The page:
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Our school system is a mess. We’ve so many different categories of schools and the funding is so complex, working out the true financial position of all schools so that funding is fair is almost impossible. The Department for Education (DfE) is always late in publishing its accounts and these are often a mess. The DfE funds all state schools, including academies, free schools and, to a large extent, faith-based schools.
We know schools are being heavily squeezed financially. I’ve lost count of how many times I’ve written about the large (still with us) funding crisis, a national cut of at least £2 billion by 2020. Despite the DfE’s insistence that ‘more money than ever before is going into schools’, it’s only because there are more children than ever in schools. The cutbacks and efficiency savings have been made by schools, there is little that can be cut now other than essential frontline services.
State schools are funded from the DfE via the local authority who keep a small amount of the money to fund central activities, things that all their schools can access for free. The days of local authorities being flush with funding ended when headteachers were delegated devolved budgets as a result of the 1988 Education Act.
Academies, including free schools, are funded directly by the DfE with no ‘cut’ to the local authority. If they wish to use local authority services, they must pay. For schools in Multi Academy Trusts (MATs) the situation is different. The MAT will control the DfE money for the schools within their trusts. In fact, if a school with a surplus of funds joins a trust, any money they have can legally be taken by the MAT. It can then be spent however the MAT decides, not necessarily on the school that accumulated the surplus, with no consultation necessary. The school that accrued these surplus funds, sometimes from parents via the parent teacher association, may have had an idea for a new building. If the MAT decides the school doesn’t need it, neither the headteacher, governors, nor, crucially, the parents legally have any say. In the best MATs there is consultation. But in at least one instance an MAT took surpluses from several schools, only to hand back the schools to the DfE and walk away having spent millions not necessarily directly to their schools’ advantage. The Wakefield City Academy Trust left 21 schools high and dry. In an MAT, the concept of the school as an independent entity is lost – it is merely one part of the trust.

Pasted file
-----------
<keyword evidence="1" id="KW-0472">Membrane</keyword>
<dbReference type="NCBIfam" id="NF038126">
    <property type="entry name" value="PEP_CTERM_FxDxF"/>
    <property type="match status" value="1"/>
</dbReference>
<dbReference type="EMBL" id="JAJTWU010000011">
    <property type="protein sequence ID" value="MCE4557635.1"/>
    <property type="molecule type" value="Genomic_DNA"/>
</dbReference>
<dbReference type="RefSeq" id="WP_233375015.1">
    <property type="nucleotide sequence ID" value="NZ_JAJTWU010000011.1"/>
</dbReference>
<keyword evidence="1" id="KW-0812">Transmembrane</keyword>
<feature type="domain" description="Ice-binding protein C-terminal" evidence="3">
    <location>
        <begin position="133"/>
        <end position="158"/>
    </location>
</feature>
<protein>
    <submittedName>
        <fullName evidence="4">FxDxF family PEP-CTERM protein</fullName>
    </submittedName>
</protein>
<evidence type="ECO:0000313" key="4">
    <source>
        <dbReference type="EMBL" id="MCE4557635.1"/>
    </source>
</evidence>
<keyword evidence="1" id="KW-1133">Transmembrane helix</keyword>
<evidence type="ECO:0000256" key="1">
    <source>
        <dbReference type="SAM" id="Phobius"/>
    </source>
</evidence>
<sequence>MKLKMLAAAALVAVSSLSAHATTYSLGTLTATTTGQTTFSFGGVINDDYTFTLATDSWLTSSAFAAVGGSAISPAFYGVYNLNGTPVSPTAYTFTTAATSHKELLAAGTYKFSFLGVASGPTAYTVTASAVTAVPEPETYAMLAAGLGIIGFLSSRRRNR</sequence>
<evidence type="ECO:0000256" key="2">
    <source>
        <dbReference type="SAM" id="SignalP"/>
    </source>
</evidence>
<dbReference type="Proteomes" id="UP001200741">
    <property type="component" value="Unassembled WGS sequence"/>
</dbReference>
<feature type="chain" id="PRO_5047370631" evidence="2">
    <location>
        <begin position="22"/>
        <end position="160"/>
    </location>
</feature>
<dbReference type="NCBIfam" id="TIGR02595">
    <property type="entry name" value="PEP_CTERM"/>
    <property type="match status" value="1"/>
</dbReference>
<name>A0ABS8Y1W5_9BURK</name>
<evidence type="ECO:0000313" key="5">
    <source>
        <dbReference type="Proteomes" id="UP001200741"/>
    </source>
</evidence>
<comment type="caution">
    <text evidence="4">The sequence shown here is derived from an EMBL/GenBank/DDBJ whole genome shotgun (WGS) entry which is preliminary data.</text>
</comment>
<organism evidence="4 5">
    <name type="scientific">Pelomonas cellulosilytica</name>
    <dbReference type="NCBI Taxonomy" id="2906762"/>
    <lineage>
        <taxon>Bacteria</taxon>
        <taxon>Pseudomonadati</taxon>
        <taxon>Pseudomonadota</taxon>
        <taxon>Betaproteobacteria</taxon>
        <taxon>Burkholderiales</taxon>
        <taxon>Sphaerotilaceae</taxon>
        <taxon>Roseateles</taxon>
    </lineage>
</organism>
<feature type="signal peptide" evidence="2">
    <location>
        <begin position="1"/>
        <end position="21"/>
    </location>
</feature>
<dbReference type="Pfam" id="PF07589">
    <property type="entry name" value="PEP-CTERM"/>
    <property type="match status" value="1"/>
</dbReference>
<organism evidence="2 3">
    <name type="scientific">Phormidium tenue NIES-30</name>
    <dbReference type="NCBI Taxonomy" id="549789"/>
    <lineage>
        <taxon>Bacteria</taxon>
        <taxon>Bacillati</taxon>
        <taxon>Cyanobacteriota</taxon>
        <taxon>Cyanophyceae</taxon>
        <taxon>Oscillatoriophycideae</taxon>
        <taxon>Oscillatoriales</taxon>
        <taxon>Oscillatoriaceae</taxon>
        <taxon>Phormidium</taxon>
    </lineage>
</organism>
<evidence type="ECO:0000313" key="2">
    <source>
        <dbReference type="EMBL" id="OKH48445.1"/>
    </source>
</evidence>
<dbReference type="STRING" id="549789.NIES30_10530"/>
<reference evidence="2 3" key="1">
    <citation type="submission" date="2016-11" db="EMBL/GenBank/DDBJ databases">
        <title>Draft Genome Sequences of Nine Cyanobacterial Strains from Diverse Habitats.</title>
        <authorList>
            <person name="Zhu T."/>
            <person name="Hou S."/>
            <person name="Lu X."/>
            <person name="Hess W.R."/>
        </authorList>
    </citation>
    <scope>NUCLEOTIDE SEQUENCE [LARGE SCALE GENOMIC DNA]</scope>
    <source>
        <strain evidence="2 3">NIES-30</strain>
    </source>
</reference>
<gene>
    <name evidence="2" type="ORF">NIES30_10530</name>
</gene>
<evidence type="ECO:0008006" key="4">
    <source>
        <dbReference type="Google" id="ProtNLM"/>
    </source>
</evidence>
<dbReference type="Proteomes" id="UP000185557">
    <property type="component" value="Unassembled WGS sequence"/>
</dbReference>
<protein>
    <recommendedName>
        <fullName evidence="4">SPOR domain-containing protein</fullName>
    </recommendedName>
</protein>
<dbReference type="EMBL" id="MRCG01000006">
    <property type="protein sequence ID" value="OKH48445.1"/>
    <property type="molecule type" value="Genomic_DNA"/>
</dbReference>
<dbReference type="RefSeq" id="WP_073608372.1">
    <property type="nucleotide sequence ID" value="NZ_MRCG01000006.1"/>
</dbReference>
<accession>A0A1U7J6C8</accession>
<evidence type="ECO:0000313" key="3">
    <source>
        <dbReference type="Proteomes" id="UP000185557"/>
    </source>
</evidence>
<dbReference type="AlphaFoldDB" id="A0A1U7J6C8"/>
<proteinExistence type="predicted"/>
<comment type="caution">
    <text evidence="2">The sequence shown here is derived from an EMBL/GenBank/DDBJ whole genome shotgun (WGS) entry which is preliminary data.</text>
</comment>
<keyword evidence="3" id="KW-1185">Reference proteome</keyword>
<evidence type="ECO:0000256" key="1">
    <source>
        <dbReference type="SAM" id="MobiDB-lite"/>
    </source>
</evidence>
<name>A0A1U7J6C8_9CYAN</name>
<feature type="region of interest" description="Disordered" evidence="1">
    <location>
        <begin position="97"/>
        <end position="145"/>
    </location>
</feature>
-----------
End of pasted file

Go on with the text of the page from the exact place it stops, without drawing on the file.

I think we’ll increasingly see schools charging for previously free or goodwill services for parents and children. It is also the case that, unless the funding crisis is addressed seriously by central government, schools will start charging for things that traditionally would have been supplied free; textbooks, writing paper, pens and pencils, essential supplies. There has been reports in The Argus of schools doing that. ‘It’s just a stunt’ cried some – well, my prediction is that such requests will become more common, especially in rural schools hardest hit by budget losses.
Headteachers will try to resolve budget difficulties however they can without resorting to such measures, but budgetary pressure may prove too overwhelming. What else are they to do? If your options are to shut down all clubs and after school activities or lose teachers it’s a no brainer. A charge, even a small one, may need to be levied for any extra service, such as a chess club.
My real concern is that the current government is paving the way for a fully privatised education system. The MAT model is erratic at best. Some MATS work very well and provide excellent education. Some have been an absolute disaster and the MAT team has just walked away handing schools back to the DfE to be ‘sold on’ to other MATS, like trading unwanted items at a Sunday car boot sale.
If the system is grossly underfunded (as it is), if MATs – who by law cannot make profits – fail, I can see a future Conservative government, if that’s what we get, going flat out to do what Margaret Thatcher envisaged in the 1980s. She favoured privatisation with a school voucher scheme where business injects the much-needed cash (with the incentive of being able to profit from their schools) and an open, free-market education system. Your children will at once become desirable (or undesirable if they are not bright enough) ‘goods’ from which big business can profit. Your schools will open and shut on a whim, depending on how ‘profitable’ they are. You, the consumer, will be kidded into thinking you’ve a free choice of schools, when in fact a few multimillionaire company CEOs will be in control of all schools.
Source: The Argus